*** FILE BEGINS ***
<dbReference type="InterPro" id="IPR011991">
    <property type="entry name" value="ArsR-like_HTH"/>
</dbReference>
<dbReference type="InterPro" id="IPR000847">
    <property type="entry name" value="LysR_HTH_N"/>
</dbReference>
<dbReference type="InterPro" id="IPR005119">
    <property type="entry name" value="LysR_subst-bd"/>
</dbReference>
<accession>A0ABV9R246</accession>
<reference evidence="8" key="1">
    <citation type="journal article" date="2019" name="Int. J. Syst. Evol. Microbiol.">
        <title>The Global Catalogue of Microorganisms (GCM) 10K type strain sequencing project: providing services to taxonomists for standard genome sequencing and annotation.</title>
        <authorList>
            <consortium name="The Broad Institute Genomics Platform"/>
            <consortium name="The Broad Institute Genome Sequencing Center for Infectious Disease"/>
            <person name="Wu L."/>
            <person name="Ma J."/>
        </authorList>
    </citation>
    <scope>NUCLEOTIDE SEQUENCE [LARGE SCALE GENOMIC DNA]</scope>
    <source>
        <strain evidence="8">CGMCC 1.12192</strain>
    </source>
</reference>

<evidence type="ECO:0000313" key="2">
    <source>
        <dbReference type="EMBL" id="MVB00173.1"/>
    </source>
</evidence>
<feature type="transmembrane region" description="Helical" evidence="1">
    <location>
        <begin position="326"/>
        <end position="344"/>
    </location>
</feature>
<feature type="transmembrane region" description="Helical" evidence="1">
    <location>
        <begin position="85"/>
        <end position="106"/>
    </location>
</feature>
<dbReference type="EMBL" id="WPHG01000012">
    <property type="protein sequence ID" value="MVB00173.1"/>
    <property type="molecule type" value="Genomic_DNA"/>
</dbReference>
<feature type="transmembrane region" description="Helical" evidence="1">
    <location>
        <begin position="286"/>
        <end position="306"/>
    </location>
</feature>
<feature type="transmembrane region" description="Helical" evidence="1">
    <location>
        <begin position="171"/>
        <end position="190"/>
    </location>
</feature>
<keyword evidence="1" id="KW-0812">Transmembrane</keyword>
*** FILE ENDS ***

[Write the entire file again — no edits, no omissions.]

<dbReference type="InterPro" id="IPR011991">
    <property type="entry name" value="ArsR-like_HTH"/>
</dbReference>
<dbReference type="InterPro" id="IPR000847">
    <property type="entry name" value="LysR_HTH_N"/>
</dbReference>
<dbReference type="InterPro" id="IPR005119">
    <property type="entry name" value="LysR_subst-bd"/>
</dbReference>
<accession>A0ABV9R246</accession>
<reference evidence="8" key="1">
    <citation type="journal article" date="2019" name="Int. J. Syst. Evol. Microbiol.">
        <title>The Global Catalogue of Microorganisms (GCM) 10K type strain sequencing project: providing services to taxonomists for standard genome sequencing and annotation.</title>
        <authorList>
            <consortium name="The Broad Institute Genomics Platform"/>
            <consortium name="The Broad Institute Genome Sequencing Center for Infectious Disease"/>
            <person name="Wu L."/>
            <person name="Ma J."/>
        </authorList>
    </citation>
    <scope>NUCLEOTIDE SEQUENCE [LARGE SCALE GENOMIC DNA]</scope>
    <source>
        <strain evidence="8">CGMCC 1.12192</strain>
    </source>
</reference>

<evidence type="ECO:0000313" key="2">
    <source>
        <dbReference type="EMBL" id="MVB00173.1"/>
    </source>
</evidence>
<feature type="transmembrane region" description="Helical" evidence="1">
    <location>
        <begin position="326"/>
        <end position="344"/>
    </location>
</feature>
<feature type="transmembrane region" description="Helical" evidence="1">
    <location>
        <begin position="85"/>
        <end position="106"/>
    </location>
</feature>
<dbReference type="EMBL" id="WPHG01000012">
    <property type="protein sequence ID" value="MVB00173.1"/>
    <property type="molecule type" value="Genomic_DNA"/>
</dbReference>
<feature type="transmembrane region" description="Helical" evidence="1">
    <location>
        <begin position="286"/>
        <end position="306"/>
    </location>
</feature>
<feature type="transmembrane region" description="Helical" evidence="1">
    <location>
        <begin position="171"/>
        <end position="190"/>
    </location>
</feature>
<keyword evidence="1" id="KW-0812">Transmembrane</keyword>